Staunton, October 19 – Even more than the August raid on Ramzan Kadyrov’s home village of Tsentoroy, the attack Chechen militants carried out against the republic parliament this morning shows that Chechnya has not become the island of stability in the North Caucasus Kadyrov and his Moscow patron Vladimir Putin routinely claim.
That in turn increases the likelihood that some in Moscow will begin asking pointed questions about Kadyrov’s approach as the best model for other republic leaders in the North Caucasus, a model that he and Putin have been pushing -- and even about Kadyrov’s fitness to continue in office in Grozny.
And while the difficulties Moscow would face in displacing Kadyrov are enormous – he controls a large armed force and has few obvious successors who would not pursue an even more anti-Russian approach – the likelihood that such possibilities are going to be discussed will inevitably erode Kadyrov’s power and authority.
Chechen, Russian and Western news outlets have offered somewhat contradictory accounts of what has taken place, but an examination of a variety of them suggests that at least three people were killed and more than a dozen hospitalized as a result of the attack and that after a hour-long firefight, four of “the bandits” were, in Kadyrov’s words, “liquidated.”
Initial reports that militants had taken hostages within the parliament building itself or that they had attacked other Chechen government buildings have not been confirmed. But as “Svobodnaya pressa” put it, “the seriousness of the situation” is reflected in the fact that Putin spoke with Kadyrov even as it was going on (svpressa.ru/accidents/article/32346/).
More details may become available over the coming days because investigators from the North Caucasus and Southern Federal Districts jointly have formed a special group to find out what took place, although it is entirely possible that they will throw a veil of secrecy over today’s events.
Chechen officials have already tried to play down the event, although the comments of some may have just the opposite effect. Anzor Davletuniyev, a journalist at Grozny’s “Vesti respubliki,” told “Svobodnaya pressa” that “our people have been accustomed to such things for a long time.”
And Moscow media outlets, both electronic and print, have devoted most of their comments to what they describe as “the end of a counter-terrorist operation” against the militants rather than on why the militants have taken this action now, although some have linked it to recent conflicts within the Caucasus Emirate.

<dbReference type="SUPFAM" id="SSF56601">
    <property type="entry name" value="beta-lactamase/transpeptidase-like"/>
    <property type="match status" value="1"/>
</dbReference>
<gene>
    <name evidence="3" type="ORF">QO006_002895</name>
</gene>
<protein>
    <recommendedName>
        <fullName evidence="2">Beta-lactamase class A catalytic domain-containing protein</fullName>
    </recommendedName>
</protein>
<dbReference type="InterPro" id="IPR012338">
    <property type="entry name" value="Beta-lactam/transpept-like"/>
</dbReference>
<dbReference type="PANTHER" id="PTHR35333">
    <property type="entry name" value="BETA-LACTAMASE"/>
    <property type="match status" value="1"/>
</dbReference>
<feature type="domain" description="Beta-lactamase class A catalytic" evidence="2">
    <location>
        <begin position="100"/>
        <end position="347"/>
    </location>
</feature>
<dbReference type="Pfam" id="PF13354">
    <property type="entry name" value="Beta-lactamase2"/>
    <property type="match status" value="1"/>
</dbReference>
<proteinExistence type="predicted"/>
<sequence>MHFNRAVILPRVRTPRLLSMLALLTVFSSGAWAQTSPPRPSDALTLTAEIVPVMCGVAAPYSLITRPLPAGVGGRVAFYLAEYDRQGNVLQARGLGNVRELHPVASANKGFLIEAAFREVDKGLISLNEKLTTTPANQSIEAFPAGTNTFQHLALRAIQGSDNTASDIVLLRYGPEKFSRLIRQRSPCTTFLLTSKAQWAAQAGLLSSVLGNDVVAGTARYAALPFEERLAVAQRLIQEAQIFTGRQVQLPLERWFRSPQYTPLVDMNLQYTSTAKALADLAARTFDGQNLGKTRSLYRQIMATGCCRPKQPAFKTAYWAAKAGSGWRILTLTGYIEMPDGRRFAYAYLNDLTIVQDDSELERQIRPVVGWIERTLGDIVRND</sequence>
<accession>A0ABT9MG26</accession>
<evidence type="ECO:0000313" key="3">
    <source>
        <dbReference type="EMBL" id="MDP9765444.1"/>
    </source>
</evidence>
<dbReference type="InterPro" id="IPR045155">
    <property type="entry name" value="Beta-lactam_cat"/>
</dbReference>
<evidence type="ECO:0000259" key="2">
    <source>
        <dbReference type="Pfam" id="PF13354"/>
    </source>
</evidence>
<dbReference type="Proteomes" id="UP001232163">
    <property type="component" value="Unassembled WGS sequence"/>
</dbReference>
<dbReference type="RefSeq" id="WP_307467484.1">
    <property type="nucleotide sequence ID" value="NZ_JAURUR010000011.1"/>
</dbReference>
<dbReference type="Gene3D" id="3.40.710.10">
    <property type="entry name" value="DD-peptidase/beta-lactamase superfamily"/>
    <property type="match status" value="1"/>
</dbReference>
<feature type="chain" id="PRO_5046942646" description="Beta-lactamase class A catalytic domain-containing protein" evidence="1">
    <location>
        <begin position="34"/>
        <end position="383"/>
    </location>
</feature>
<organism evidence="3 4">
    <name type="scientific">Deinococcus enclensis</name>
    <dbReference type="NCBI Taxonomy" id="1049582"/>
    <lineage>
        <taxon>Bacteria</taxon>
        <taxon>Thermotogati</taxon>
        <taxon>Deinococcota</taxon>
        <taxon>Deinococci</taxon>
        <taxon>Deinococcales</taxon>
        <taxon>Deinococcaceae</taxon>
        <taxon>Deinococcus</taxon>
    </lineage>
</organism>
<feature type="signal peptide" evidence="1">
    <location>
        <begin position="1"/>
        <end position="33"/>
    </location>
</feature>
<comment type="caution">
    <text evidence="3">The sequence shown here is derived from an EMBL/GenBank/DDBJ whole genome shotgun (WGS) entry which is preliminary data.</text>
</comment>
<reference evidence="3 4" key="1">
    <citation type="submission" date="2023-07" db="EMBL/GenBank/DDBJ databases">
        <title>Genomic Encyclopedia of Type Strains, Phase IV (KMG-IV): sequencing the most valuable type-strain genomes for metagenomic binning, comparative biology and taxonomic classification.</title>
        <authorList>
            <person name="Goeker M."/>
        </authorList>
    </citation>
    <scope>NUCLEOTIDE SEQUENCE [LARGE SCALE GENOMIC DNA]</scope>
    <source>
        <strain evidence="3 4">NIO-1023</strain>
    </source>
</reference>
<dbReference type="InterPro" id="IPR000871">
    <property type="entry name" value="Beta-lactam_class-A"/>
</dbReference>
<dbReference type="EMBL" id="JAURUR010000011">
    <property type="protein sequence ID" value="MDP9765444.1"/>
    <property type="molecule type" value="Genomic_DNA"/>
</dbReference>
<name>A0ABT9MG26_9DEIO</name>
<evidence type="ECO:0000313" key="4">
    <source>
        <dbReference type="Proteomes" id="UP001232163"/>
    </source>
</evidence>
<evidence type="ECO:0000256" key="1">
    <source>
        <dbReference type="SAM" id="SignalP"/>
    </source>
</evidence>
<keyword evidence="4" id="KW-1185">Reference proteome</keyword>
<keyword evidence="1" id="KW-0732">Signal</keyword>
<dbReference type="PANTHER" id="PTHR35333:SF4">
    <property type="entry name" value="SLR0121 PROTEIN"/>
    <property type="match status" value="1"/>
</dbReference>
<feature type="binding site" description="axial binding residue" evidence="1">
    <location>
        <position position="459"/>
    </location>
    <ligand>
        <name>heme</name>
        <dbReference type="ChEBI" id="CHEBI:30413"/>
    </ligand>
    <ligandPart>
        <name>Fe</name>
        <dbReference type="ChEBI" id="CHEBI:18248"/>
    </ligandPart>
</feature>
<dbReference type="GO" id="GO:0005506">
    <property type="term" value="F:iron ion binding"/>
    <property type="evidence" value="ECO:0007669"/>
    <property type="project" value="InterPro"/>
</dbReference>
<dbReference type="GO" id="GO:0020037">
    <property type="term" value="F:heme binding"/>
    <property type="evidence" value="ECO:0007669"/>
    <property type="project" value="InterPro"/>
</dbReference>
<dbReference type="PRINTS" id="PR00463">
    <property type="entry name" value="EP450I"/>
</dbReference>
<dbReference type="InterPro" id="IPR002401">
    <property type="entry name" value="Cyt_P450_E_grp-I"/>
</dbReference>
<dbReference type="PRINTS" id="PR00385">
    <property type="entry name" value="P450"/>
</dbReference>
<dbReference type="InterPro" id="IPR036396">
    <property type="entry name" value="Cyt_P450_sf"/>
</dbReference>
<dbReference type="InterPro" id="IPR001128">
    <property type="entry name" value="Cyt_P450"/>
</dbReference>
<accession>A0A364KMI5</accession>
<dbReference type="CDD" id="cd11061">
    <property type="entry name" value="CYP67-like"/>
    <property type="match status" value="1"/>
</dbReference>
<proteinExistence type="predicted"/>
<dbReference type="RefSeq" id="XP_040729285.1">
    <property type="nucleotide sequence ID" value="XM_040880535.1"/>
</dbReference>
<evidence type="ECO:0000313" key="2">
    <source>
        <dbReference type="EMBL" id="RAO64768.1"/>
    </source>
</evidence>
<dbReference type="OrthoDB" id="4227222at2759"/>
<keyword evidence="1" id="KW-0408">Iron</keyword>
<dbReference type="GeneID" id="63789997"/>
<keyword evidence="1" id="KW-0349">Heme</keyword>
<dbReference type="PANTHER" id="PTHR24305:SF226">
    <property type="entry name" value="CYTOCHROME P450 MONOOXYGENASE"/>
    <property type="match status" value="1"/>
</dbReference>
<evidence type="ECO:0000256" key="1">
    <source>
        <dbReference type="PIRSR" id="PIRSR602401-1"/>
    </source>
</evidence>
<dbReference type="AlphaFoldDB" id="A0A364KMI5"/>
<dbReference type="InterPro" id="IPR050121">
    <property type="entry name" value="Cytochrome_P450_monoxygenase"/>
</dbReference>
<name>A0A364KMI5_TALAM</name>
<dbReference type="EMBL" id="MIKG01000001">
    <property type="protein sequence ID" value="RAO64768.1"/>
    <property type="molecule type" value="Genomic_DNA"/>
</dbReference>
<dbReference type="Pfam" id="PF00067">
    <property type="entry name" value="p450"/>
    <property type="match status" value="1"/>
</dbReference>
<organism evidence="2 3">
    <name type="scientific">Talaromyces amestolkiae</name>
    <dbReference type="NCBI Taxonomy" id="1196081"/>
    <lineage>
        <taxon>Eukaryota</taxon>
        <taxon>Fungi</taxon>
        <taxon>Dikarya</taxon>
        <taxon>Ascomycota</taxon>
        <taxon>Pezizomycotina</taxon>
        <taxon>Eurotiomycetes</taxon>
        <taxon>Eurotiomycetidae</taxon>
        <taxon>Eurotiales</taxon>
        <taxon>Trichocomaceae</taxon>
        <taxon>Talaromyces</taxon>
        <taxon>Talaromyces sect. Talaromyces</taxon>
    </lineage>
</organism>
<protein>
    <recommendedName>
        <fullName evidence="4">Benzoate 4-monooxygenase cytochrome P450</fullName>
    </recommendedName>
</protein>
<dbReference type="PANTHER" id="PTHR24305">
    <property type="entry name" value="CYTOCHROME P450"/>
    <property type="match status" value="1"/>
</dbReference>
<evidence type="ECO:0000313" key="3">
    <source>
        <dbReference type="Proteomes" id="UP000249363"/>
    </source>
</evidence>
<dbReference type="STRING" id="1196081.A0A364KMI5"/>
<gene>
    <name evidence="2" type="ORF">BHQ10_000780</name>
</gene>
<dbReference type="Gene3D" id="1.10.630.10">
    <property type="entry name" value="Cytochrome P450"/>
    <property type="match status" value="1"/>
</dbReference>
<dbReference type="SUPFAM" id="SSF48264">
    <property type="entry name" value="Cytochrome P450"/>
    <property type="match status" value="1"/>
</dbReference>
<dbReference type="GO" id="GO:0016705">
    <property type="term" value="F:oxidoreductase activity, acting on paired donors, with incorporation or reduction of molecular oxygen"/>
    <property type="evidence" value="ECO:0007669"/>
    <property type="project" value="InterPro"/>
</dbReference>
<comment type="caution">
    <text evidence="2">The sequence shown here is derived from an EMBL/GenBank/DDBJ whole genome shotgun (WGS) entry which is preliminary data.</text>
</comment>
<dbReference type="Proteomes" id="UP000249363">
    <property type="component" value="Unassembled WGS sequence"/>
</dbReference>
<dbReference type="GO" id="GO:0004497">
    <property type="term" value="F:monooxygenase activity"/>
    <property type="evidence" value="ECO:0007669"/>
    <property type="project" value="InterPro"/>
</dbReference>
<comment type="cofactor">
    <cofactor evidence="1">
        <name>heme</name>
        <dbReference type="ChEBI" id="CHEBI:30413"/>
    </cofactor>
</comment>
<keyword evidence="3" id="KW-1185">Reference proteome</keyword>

But in an interview “Svobodnaya pressa” had, Geydar Dzhemal, the president of the Islamic Committee of Russia, suggested that any discussions about what had occurred should not involve a focus on this or that individual but on what he called “a much larger problem … [the use of] this operation to discredit Ramzan Kadyrov” and more generally the policies he espouses.
By this action, even more than the Tsentoroy attack, the militants of those behind them, Dzhemal argued, are seeking to prove that Kadyrov and the policy of “Chechenization” can be “a panacea for the armed resistance in the Caucasus,” a policy Putin and his allies among the siloviki have pushed for the last several years.
According to Dzhemal, someone needs the situation to develop in such a way that “Kadyrov will be discredited in order to prepare the conditions for his departure. Therefore, the action was conducted when Russian Interior Minister Rashid Nurgaliyev was in Grozny” and when there were parliamentarians from Sverdlovsk oblast there who could serve as witnesses.
The Muslim commentator said that he “considers that this was not an ordinary action and even not one of the caliber of the attack on Tsentoroy.” Rather, he suggested, that “in this case, we are dealing with a far reaching political operation which is related to processes which are taking place in Russia at the federal level.”
Kadyrov, Dzhemal continued, is “a powerful trump card” in the hands of the Russian siloviki, and consequently and entirely naturally “someone is interested that this resource of the party of the siloviki be taken away from them and that [as a result] problems for the entire system of power sharply increase.”
In the coming days and weeks, the Moscow analyst continued, Kadyrov is going to find himself under “growing political pressure” because “the attack on the parliament demonstrated that he is not in control of the situation in his own home” and that “the system of security which he has organized” isn’t working.
Dzhemal’s comments likely overstate the threat to Kadyrov – again, Moscow has few good options – but they are suggestive of a shift in attitudes toward him in the Russian capital, a shift that the militants are likely to exploit and that the Chechen leader will now have to try to do something to reverse.